We also learn in the story that the disciples arrived at the well to offer food for Jesus, the woman leaves her water jar, and runs back to the city of Sychar to proclaim: come and see a man who told me everything I have ever done—the Messiah—the one who offers living water! The crowd that comes to the well is so large that Jesus compares it to a field ready to be harvested —harvested to be followers of him through God, the Father, who sent him.
Here then we have the last significant occurrence. The unlikely person, the Samaritan woman, becomes the key witness in proclaiming the truth about Jesus the Messiah, modeling how any one of us regardless of who we are, what we’ve done, or how we’ve been treated can witness about Jesus, too.
Why? Like the woman at the well, we don’t have to have our life together in every way. We don’t need to know all there is to know. What we are called to simply do is to offer our lives of faith in God and Jesus Christ in the most authentic and honest ways possible with others and then let others make their own choices about life and faith!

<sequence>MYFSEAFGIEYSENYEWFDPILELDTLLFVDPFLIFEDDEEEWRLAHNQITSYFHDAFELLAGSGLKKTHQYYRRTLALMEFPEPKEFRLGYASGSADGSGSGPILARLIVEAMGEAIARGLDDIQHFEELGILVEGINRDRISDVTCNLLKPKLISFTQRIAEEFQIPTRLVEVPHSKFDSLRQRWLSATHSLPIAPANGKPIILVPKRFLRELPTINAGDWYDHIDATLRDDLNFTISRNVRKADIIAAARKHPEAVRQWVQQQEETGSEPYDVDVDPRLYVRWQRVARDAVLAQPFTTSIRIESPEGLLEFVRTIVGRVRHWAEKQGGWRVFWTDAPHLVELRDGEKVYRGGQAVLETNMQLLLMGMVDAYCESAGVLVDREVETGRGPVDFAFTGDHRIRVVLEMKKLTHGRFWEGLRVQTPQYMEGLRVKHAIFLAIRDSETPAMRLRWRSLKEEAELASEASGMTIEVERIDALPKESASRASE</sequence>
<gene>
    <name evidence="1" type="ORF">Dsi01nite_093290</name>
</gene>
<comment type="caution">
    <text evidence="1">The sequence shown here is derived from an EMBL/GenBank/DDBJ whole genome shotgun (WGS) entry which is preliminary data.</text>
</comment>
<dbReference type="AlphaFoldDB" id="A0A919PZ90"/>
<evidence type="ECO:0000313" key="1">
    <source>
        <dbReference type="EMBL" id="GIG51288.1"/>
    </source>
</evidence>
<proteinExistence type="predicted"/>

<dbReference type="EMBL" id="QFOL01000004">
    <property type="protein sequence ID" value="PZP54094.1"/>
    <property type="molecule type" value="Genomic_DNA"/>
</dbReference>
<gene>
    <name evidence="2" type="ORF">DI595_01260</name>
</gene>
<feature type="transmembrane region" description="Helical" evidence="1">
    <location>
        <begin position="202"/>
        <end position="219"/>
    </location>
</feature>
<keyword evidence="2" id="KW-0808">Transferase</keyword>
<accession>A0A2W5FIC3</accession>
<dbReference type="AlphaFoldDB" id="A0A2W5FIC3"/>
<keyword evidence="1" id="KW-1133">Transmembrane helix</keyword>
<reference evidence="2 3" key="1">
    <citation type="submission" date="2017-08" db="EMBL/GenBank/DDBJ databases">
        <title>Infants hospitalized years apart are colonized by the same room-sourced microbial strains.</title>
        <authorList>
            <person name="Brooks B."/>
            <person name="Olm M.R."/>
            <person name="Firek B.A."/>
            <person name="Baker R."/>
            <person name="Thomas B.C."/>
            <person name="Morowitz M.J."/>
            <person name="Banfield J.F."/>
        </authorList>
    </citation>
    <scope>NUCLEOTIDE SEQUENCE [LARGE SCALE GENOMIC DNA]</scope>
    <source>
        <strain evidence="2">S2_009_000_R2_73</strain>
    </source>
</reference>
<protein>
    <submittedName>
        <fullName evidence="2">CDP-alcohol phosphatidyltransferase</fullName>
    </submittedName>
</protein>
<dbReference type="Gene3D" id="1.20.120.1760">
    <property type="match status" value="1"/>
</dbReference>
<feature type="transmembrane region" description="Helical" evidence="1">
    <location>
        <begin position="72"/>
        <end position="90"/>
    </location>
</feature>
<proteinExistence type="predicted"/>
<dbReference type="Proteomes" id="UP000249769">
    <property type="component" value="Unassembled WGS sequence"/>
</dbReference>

How do we do that? Bruce Larson, in his book Ask Me to Dance, includes a story about a member of his congregation who had come from another country. Pastor Larsen wrote: “Her faith sparkled and the living water of the spirit flowed out of her soul to all around her.” He invited her to go with him to a seminar on the topic of evangelism. The leaders had prepared tables filled with all sorts of pamphlets and strategies and demographic studies, all aimed at reaching the un‑churched in their area. At some point during the program the leaders turned to this woman and asked her to share some of the reasons that made the church so important and so vital in her home country. At first, she was a bit intimidated by the crowd, but then she had this to say, “Well, we never gave pamphlets to people because we never had any. We just showed people by our life and example what it is like to be a Christian, and when they can see for themselves, then they want to be a Christian, too.” (adapted in part from Leading by Example, Bruce Larson)
In this season of Lent and the approaching time of Easter, may your lives be Christian examples of the flowing love of God and Jesus Christ so that others might come to desire “living water,” too!
Pastor Hoyte Wilhelm
North Olmsted United Methodist Church